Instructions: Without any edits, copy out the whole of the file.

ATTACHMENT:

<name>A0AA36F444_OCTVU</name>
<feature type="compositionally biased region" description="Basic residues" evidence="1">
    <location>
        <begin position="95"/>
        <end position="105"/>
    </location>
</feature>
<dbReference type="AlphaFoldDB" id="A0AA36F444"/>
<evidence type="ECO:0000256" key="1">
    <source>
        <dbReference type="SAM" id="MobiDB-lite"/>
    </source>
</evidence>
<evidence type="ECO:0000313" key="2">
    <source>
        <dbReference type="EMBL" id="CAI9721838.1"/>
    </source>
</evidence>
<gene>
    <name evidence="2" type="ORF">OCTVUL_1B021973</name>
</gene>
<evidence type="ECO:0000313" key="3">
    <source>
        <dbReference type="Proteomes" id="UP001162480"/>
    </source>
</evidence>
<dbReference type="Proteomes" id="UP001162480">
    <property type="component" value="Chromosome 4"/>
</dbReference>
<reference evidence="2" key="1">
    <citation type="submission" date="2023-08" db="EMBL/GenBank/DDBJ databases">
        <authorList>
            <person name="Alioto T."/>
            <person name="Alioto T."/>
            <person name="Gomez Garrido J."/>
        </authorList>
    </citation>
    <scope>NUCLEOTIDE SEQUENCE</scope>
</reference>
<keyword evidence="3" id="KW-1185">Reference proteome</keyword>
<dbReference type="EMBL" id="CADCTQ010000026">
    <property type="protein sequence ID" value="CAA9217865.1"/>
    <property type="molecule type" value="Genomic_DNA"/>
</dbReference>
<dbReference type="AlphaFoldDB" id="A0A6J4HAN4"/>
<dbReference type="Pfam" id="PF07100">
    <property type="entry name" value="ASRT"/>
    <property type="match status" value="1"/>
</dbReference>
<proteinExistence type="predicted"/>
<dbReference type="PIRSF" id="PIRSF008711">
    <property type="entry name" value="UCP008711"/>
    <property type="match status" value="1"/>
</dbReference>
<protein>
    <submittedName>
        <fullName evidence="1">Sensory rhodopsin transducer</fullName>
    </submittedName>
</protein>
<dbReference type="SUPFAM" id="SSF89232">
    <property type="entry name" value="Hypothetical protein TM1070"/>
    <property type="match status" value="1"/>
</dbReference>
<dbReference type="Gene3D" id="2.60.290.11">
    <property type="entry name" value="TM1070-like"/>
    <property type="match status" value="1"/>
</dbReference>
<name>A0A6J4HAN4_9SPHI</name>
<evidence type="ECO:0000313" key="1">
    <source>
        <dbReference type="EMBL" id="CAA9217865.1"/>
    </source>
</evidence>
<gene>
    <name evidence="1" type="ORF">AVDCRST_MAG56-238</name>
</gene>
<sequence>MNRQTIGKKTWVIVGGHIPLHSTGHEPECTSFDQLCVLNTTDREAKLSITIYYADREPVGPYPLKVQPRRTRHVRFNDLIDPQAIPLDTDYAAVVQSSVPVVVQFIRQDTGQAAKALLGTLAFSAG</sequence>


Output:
<name>A0AA36F444_OCTVU</name>
<feature type="compositionally biased region" description="Basic residues" evidence="1">
    <location>
        <begin position="95"/>
        <end position="105"/>
    </location>
</feature>
<dbReference type="AlphaFoldDB" id="A0AA36F444"/>
<evidence type="ECO:0000256" key="1">
    <source>
        <dbReference type="SAM" id="MobiDB-lite"/>
    </source>
</evidence>
<evidence type="ECO:0000313" key="2">
    <source>
        <dbReference type="EMBL" id="CAI9721838.1"/>
    </source>
</evidence>
<gene>
    <name evidence="2" type="ORF">OCTVUL_1B021973</name>
</gene>
<evidence type="ECO:0000313" key="3">
    <source>
        <dbReference type="Proteomes" id="UP001162480"/>
    </source>
</evidence>
<dbReference type="Proteomes" id="UP001162480">
    <property type="component" value="Chromosome 4"/>
</dbReference>
<reference evidence="2" key="1">
    <citation type="submission" date="2023-08" db="EMBL/GenBank/DDBJ databases">
        <authorList>
            <person name="Alioto T."/>
            <person name="Alioto T."/>
            <person name="Gomez Garrido J."/>
        </authorList>
    </citation>
    <scope>NUCLEOTIDE SEQUENCE</scope>
</reference>
<keyword evidence="3" id="KW-1185">Reference proteome</keyword>
<dbReference type="EMBL" id="CADCTQ010000026">
    <property type="protein sequence ID" value="CAA9217865.1"/>
    <property type="molecule type" value="Genomic_DNA"/>
</dbReference>
<dbReference type="AlphaFoldDB" id="A0A6J4HAN4"/>
<dbReference type="Pfam" id="PF07100">
    <property type="entry name" value="ASRT"/>
    <property type="match status" value="1"/>
</dbReference>
<proteinExistence type="predicted"/>
<dbReference type="PIRSF" id="PIRSF008711">
    <property type="entry name" value="UCP008711"/>
    <property type="match status" value="1"/>
</dbReference>
<protein>
    <submittedName>
        <fullName evidence="1">Sensory rhodopsin transducer</fullName>
    </submittedName>
</protein>
<dbReference type="SUPFAM" id="SSF89232">
    <property type="entry name" value="Hypothetical protein TM1070"/>
    <property type="match status" value="1"/>
</dbReference>
<dbReference type="Gene3D" id="2.60.290.11">
    <property type="entry name" value="TM1070-like"/>
    <property type="match status" value="1"/>
</dbReference>
<name>A0A6J4HAN4_9SPHI</name>
<evidence type="ECO:0000313" key="1">
    <source>
        <dbReference type="EMBL" id="CAA9217865.1"/>
    </source>
</evidence>
<gene>
    <name evidence="1" type="ORF">AVDCRST_MAG56-238</name>
</gene>
<sequence>MNRQTIGKKTWVIVGGHIPLHSTGHEPECTSFDQLCVLNTTDREAKLSITIYYADREPVGPYPLKVQPRRTRHVRFNDLIDPQAIPLDTDYAAVVQSSVPVVVQFIRQDTGQAAKALLGTLAFSAG</sequence>